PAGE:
Louis L. Martin says a story about a drop in the price of long-grain rice reminds him of the tale of three guys who met for breakfast in a diner before going to their jobs.

One of them was a newcomer to Louisiana, here only three months or so, and he watched with interest as one of his co-workers ordered eggs and the other asked for pancakes.

When the waitress came to take his order, he replied, “All I want is a cup of coffee — and PLEASE don’t put any rice in it!”

Which reminds me

Many years ago, I found myself in Crowley, Louisiana’s rice capital, around lunchtime.

I drove through town but didn’t spot a cafe right away.

This was before smartphones, iPads, etc., so I stopped and called the telephone operator from a pay phone.

I asked her for the name of a good downtown restaurant, and the young lady (who seemed very young indeed) said she didn’t know of one right off hand.

“Well,” I asked, “where do YOU eat lunch?”

“I go to my mama’s house.”

“OK, where does your mama live?”

It took her a confused moment to realize I was kidding. …

A woman’s view

Patrice Lemoine adds this explanation of a TV commercial discussed here recently:

“Of course it would take a woman to explain the commercial about the dog who finds the lady so the guy can give her the lost scarf.

“The man in the commercial had already met the woman earlier in the day. They had spoken, had a lovely conversation and exchanged information.

“Somehow she accidentally left her scarf on the park bench where they had been sitting.

“The man didn’t notice till after she was gone. He retrieved the scarf, and with the help of his best friend (the dog), the man was able to get it back to her.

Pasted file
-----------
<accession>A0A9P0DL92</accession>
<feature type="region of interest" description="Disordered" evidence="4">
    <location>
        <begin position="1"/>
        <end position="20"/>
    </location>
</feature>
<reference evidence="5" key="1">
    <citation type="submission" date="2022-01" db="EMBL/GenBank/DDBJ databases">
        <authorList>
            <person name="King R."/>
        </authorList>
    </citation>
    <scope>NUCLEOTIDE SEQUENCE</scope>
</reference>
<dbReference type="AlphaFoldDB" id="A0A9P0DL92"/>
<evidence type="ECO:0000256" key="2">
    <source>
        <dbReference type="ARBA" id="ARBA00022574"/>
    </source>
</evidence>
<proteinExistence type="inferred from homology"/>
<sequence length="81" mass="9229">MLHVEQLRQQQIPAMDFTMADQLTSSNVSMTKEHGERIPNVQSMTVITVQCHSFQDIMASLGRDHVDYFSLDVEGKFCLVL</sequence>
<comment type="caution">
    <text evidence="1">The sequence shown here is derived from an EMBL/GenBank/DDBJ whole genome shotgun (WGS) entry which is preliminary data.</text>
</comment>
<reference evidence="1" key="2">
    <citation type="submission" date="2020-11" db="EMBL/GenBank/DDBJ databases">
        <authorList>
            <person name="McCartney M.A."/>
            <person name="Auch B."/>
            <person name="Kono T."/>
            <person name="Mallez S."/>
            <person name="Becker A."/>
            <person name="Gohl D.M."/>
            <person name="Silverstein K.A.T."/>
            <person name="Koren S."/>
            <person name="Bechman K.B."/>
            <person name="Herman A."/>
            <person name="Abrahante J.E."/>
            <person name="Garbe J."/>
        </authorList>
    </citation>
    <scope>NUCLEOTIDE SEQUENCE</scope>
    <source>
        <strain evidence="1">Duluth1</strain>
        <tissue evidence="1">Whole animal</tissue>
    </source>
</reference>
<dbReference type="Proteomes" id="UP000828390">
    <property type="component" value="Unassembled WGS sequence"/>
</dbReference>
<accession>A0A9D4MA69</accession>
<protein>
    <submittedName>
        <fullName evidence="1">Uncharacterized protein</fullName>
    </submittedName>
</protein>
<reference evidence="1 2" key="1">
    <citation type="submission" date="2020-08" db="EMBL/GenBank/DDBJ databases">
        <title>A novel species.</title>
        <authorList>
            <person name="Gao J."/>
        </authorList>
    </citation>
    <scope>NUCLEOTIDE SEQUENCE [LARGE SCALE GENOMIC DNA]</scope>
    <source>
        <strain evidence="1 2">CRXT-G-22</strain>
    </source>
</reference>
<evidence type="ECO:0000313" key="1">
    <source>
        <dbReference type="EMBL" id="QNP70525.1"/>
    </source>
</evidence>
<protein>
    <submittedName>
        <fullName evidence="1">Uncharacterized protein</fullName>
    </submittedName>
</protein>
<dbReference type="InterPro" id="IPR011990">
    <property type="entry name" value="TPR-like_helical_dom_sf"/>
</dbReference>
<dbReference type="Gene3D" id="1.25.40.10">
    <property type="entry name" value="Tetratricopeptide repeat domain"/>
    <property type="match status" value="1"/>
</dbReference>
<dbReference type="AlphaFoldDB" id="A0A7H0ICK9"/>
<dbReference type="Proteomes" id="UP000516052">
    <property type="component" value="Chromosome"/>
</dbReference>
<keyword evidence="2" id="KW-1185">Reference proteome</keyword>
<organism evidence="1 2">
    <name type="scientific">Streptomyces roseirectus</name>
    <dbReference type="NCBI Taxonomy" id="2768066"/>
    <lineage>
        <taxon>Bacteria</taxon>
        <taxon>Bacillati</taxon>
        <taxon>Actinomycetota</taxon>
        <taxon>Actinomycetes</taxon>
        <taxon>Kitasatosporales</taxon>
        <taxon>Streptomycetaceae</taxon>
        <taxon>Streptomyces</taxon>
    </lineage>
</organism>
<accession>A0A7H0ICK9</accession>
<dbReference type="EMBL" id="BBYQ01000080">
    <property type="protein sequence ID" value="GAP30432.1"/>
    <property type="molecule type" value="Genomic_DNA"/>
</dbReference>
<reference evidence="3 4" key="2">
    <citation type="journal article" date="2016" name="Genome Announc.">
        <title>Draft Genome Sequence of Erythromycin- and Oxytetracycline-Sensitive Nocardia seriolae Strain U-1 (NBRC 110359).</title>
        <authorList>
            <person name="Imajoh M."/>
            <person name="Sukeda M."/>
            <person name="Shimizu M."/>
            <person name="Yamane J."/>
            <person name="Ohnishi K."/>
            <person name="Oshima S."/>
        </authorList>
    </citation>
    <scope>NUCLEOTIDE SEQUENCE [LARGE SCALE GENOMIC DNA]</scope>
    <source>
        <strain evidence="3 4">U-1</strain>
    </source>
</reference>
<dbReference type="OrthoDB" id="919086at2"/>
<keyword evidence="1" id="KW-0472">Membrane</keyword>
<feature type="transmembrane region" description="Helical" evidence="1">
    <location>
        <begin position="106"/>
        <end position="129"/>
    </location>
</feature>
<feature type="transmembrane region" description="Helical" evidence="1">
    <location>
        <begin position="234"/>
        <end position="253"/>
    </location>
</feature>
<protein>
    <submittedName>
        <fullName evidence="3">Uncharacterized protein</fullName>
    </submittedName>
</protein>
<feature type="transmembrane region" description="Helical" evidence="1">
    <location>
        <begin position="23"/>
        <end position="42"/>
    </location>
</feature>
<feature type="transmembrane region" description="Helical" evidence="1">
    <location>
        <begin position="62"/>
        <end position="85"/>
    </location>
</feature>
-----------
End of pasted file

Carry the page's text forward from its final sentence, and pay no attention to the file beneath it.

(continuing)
“He didn’t want to seem like a stalker, so he quickly left. He will call her in a couple of days for an official date.

“Or he was gay. My friend said no straight man is that thoughtful — except my husband, of course!” (Nice save, Patrice. …)

Remote control

Terri Karam Willett advises the reader who asked for a translation of British TV shows, “It’s right there on your remote. Closed captioning for the hearing impaired is how my sweet hubby, Hunter, enjoys many a PBS broadcast.

“His persistent complaint is, ‘Those danged Brits can’t speak English!’ Gotta love that boy. …”

That’s soil, folks!

Chris Caballero, of Donaldsonville, offers “a real-life story that is literally AND figuratively true:

“I run a fill material company near Donaldsonville, and a friend of mine did some work for me in exchange for a few loads of dirt.

“That’s what you call working ‘dirt cheap.’

“My company slogan, thanks to Frank Marcello, is now ‘We don’t sell cheap dirt, we sell dirt cheap.’ ”

Musicians wanted

Louis Lipinski says you’re invited to take part in the Farmers Market Bluegrass Jam at Red Stick Farmers Market:

“We meet on the second and fourth Saturday of every month and play from 11 a.m. to 1 p.m.

“We start right after the cooking demonstration, so everyone who comes early gets a free gourmet meal.

“Anyone who plays, sings or simply enjoys bluegrass music is cordially invited. There is no age limit. There is no requirement of instrumental proficiency. There’s no cover charge, so all you gotta do is pay attention.”

Thank-you note

Glenn Giro, of Denham Springs, says, “With the recent passing of my mother-in-law, I wanted to take the opportunity to thank the staff, attendants, doctors and nurses at Carpenter House.

“Their primary concern was always for the patient, and I wish to commend them for their efforts and attitudes. Their care for her and for us was appreciated.”

Special People Dept.

  • Thomas Fike, of Williamsburg Retirement Community, celebrates his 95th birthday on Wednesday. He is a World War II Navy veteran.
  • Isaiah Johnson Sr. celebrates his 90th birthday on Wednesday. He is a World War II veteran.

Getting fresh

Richard Guidry, of Zachary, says he was reading the for-sale ads in the farm and garden section of Craigslist when he saw an ad offering “Freshly Made Fertilizer” for sale.

Fab cities

Ronnie Stutes says, “I hear the supporters of the incorporation of the city of St. George have encountered another obstacle — a challenge by a group seeking to remove the word ‘Saint’ from the names of secular entities such as municipalities.

“I understand the St. George folks have joined with St. Paul, Minnesota, as well as St. John, Nevada, and its sister city, Reno, in an effort to defeat the challenge and keep their cities from being known as simply John, Paul, George and Reno.”

Write Smiley at Smiley@theadvocate.com.

He can also be reached by fax at (225) 388-0351 or mail at P.O. Box 588, Baton Rouge, LA 70821.